Coming a long way, baby...
Girls rule the world of sports
Girls rule the world of sports - and there’s no going back…
By John Cardullo, sports writer, RINewsToday
It was on June 23, 1972 when President Richard M. Nixon signed Title IX of the Education Amendments of 1972, it was a comprehensive federal law that prohibits discrimination on the basis of sex in any federally funded education program or activity. The objective of Title IX was to avoid the use of federal money to support sex discrimination in education programs, and to provide individual citizens effective protection against those practices. Title IX applies, with a few specific exceptions, to all aspects of federally funded education programs or activities. In additional educational institutions such as colleges, universities and elementary and secondary schools. Title IX also applies to any education or training program operated by a recipient of federal financial assistance…. in other words LET THE GIRLS PLAY!
It took a few years before the rule was taken into full effect (and a few lawsuits along the way), that girls and women were offered the same right to participate in competitive sports as the boys and men were. How the Ladies flourished! Look where they were, being restricted to sports such as track, figure skating, swimming and badminton. The ladies took hold and blew the lid off the bottle that restricted them and look how far they have come- Olympic Gold medals in virtually every sport that were only at one time offered to men. The USA Women’s softball dominated the Olympics for years before the sport was stopped, eliminated, and once again be brought back in the 2020 Olympics. The Women’s Soccer team has been on the World stage even before winning the 2019 World Cup. UCONN women’s basketball has been compared to the old UCLA and Duke men’s teams, winning National Championship after National Championship and being a force in women’s basketball for years.
How the scene has changed, golfers like Michelle Wie, tennis stars like Venus and Selena Williams and soccer stars like Hope Solo have become household names. Race Car driver Danica Patrick drove with the boys in every NASSCAR event for years before deciding to retire and Rhonda Roussey boxed her way to the World Championship before going into other ventures. Watching the WNBA a fan can cheer on their favorite player in huge arenas playing the best of the best on a night in and night out basis. There are many professional teams that are just for women in hockey, soccer, softball. Women have even crossed over to become professional umpires and NFL officials. The have made their mark in the broadcast booth, for both men and women professional sports.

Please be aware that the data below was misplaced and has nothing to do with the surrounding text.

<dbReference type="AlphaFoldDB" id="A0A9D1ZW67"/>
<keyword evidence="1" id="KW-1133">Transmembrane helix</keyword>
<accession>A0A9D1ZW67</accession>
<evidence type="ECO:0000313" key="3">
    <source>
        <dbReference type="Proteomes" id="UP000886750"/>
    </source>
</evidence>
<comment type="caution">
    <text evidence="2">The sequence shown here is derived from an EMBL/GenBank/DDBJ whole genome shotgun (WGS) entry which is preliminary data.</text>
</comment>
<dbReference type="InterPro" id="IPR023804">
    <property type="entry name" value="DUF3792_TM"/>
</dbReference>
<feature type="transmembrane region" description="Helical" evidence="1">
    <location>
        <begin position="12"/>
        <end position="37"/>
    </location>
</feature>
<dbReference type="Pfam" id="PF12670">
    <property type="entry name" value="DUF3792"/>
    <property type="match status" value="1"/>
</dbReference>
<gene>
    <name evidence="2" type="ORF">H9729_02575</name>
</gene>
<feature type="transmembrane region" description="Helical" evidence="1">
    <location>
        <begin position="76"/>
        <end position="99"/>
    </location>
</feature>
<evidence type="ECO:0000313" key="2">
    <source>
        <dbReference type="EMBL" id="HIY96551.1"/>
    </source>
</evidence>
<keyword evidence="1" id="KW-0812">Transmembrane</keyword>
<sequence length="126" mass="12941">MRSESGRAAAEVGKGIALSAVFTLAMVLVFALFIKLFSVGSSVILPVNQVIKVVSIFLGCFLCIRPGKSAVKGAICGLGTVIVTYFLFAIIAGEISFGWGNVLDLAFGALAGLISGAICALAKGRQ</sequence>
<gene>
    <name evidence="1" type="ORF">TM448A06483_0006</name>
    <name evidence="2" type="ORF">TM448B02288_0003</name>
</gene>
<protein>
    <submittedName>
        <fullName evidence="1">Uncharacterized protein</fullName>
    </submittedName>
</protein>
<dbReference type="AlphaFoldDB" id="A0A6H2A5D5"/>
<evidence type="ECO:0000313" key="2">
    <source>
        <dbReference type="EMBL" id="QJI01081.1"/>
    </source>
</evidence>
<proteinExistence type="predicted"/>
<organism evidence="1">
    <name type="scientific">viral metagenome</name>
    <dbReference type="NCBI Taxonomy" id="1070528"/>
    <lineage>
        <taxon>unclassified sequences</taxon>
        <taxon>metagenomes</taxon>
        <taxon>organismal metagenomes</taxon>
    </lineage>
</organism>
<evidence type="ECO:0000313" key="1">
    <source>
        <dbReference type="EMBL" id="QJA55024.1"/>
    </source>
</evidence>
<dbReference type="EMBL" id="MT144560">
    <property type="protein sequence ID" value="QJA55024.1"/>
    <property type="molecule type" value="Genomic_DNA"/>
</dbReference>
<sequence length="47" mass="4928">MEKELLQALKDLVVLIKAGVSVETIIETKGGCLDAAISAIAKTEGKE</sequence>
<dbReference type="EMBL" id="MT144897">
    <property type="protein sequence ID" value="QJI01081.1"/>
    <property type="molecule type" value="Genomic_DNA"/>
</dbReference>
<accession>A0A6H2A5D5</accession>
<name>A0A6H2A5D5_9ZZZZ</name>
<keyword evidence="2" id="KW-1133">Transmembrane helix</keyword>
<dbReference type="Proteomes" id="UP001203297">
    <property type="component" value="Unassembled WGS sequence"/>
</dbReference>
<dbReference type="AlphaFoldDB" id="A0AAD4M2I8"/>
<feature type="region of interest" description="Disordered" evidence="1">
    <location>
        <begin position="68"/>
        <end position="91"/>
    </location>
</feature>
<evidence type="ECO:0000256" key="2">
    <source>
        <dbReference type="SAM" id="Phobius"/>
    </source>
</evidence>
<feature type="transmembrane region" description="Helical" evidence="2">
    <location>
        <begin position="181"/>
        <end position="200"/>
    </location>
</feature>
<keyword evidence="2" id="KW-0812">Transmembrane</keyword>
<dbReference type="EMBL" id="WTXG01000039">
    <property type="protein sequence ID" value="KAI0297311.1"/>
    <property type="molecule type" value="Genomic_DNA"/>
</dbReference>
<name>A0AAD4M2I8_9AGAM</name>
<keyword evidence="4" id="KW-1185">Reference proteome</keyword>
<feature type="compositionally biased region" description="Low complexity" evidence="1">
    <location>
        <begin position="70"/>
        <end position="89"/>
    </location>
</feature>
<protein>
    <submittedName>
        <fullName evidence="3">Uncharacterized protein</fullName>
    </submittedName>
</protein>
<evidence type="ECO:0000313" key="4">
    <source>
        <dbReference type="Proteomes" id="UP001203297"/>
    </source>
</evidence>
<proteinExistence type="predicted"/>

If you think that these women are the exception and not the rule, don’t tell Maddie Freking that she can’t play. Maddie is currently the starting second base (wo)man on this year’s Mid-West regional representative in the Little League World Series. A sport dominated through the years by boys. Maddie is one of 12 girls to play in the boy’s only club, that is the Little League World Series and if you watch her play, it is obvious to see that she is as good if not better than most the players in the tournament. But the fact that she is part of history is not lost on her, she said when it was pointed out that she was one of twelve,” that’s cool, one of twelve? I had no idea; all I want to do is help my team win”. She told an ESPN reporter. Who knows, are we seeing the first female baseball start that may crack the major league baseball ranks? It is going to happen eventually why not Maddie Freking?
It is true that women in sports have come a long way since June 23, 1972, but sadly they still are behind their male counterparts, in opportunities and salary. But the ladies are gaining ground little by little and over the next few months this sports section of RITodaysNews.com will have articles focusing on the ladies, where they are now and where are they heading. How competitive travel AAU teams for basketball, softball, soccer, volleyball and Lacrosse have become commonplace but what’s on the horizon for them? In the 47 years since Title IX became a reality and girls emerged onto the sport scene, they came a long way, but they only scratched the surface!